Publication Date

Summer 2011

Document Type

Project Summary

Degree Name

Master of Science


Analytical Chemistry

First Advisor

Patty Fu-Giles, Ph.D.

Second Advisor

Walter Henne, Jr., Ph.D.

Third Advisor

Stephen Kent, M.B.A.


The purpose of this research is to develop a unique nanoparticulate system that is capable of delivering antibiotics in a locally applied and extended-release manner for patients receiving cranial replacement implants and bone grafting. This study involves three major components: first, encapsulate both hydrophobic antibiotics (chloramphenicol and rifampicine) and hydrophilic antibiotics (vancomycine and acyclovir) into nanoparticles. Second, incorporate antibiotic nanoparticles in a polymeric coating material (nitrocellulose plus 7.0% (w/v) polyvinylpyrrolidone) with a volatile carrier solvent (ethyl acetate or ethanol). Third, directly apply the resulting product from component 1 and 2 to polymethyl methacrylate (PMMA) cranial implants and hydroxylapatite (HA) bone grafting materials directly before surgery.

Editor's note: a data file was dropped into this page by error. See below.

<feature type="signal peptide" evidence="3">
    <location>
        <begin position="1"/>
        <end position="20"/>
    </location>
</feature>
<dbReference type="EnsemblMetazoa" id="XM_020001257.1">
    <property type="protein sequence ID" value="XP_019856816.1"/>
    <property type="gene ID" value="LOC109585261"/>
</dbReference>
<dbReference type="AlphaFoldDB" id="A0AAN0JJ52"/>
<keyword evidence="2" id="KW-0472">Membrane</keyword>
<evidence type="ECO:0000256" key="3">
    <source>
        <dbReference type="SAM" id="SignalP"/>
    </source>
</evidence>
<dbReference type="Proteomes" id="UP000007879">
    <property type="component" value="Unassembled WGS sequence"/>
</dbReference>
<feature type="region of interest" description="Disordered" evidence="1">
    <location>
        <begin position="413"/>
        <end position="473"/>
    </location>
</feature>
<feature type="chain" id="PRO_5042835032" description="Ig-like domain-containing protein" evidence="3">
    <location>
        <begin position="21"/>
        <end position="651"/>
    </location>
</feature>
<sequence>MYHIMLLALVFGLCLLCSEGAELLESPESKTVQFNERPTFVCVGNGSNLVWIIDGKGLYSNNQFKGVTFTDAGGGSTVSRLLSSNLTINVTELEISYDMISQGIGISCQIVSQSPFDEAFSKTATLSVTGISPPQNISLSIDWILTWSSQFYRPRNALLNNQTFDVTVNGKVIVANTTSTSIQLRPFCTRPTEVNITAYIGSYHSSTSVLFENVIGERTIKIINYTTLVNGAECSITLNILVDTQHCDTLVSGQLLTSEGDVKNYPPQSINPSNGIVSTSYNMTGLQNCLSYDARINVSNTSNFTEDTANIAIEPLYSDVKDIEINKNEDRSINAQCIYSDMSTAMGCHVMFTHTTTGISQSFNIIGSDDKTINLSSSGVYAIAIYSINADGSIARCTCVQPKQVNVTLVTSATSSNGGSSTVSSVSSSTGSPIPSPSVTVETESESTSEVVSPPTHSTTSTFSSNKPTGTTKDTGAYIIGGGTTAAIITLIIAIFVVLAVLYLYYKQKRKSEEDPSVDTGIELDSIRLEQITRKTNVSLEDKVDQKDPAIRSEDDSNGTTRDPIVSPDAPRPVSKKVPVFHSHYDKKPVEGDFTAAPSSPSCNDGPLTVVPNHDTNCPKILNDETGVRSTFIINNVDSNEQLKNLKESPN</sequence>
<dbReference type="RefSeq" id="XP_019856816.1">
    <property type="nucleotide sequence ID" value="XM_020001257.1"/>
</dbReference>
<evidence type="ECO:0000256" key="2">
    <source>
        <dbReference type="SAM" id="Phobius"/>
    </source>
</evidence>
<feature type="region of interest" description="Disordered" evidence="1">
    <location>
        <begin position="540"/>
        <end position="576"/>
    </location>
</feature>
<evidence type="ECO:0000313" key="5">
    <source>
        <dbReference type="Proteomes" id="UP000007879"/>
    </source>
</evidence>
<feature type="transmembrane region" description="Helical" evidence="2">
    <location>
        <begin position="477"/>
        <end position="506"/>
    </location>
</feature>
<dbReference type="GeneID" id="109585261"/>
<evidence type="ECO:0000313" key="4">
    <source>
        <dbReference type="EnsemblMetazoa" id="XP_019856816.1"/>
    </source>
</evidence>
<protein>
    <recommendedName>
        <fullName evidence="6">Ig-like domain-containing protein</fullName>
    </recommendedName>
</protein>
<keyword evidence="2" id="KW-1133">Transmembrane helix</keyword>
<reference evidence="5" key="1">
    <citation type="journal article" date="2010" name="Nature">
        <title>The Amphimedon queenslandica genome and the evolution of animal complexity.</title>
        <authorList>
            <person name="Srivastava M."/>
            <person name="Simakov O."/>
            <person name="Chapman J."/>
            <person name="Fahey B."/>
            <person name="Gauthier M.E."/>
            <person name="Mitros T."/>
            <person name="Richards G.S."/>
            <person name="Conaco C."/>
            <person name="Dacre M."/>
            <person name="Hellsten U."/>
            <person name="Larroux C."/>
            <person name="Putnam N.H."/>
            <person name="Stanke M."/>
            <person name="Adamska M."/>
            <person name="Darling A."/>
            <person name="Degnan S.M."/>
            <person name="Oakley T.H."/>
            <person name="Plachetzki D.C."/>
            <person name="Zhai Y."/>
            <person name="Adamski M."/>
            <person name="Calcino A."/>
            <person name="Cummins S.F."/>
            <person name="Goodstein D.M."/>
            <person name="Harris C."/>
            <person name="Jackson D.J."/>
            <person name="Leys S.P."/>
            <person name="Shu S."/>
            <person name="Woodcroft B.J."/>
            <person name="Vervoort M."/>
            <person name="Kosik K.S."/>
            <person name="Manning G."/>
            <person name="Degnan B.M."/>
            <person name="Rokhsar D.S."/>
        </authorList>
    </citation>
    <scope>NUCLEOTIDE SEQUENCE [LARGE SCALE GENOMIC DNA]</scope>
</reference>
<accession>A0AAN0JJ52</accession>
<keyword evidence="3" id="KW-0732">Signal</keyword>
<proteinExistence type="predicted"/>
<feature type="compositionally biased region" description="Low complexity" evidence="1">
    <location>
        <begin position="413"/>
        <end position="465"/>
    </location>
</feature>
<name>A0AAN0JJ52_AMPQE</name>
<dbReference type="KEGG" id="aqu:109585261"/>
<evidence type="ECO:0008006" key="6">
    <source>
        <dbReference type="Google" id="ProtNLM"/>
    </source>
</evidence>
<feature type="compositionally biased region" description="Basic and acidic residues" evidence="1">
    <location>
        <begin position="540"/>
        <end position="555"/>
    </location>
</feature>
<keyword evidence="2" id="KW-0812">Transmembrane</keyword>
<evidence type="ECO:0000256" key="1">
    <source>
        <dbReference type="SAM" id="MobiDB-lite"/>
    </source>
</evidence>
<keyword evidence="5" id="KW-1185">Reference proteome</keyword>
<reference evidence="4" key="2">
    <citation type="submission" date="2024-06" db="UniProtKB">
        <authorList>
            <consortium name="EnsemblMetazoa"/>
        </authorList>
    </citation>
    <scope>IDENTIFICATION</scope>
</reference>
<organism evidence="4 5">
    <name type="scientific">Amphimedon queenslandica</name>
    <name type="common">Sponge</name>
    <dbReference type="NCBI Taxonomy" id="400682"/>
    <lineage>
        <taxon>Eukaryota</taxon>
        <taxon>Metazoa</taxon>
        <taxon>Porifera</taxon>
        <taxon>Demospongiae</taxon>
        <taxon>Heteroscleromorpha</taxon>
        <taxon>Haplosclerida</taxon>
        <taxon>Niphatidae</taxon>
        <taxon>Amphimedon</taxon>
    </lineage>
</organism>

When the volatile carrier solvent evaporates, the coating polymer with embedded antibiotic nanoparticles will form a thin film that is capably attached to the surface of the implant material. Local application of encapsulated antibiotics directly to the surgical sites can provide a non-oral, non-intravenous, controlled time-release treatment, which would allow continuous administration of antibiotic therapy over the prescribed time span of the individual antibiotics used. This study will provide a novel chemotherapeutic regime for the prevention and treatment of bacterial, fungal, and viral infections often occurred in cranial/bone transplant patients with a more efficient effective dose. The main advantage of this study is reduction of problems with antibiotics administered through oral route such as multi drug resistance, systemic toxicity due to high doses and first pass metabolism. This study has several advantages such as size and efficacy of nanoparticles, sustained release due to nanoparticulate antibiotics and non-toxic.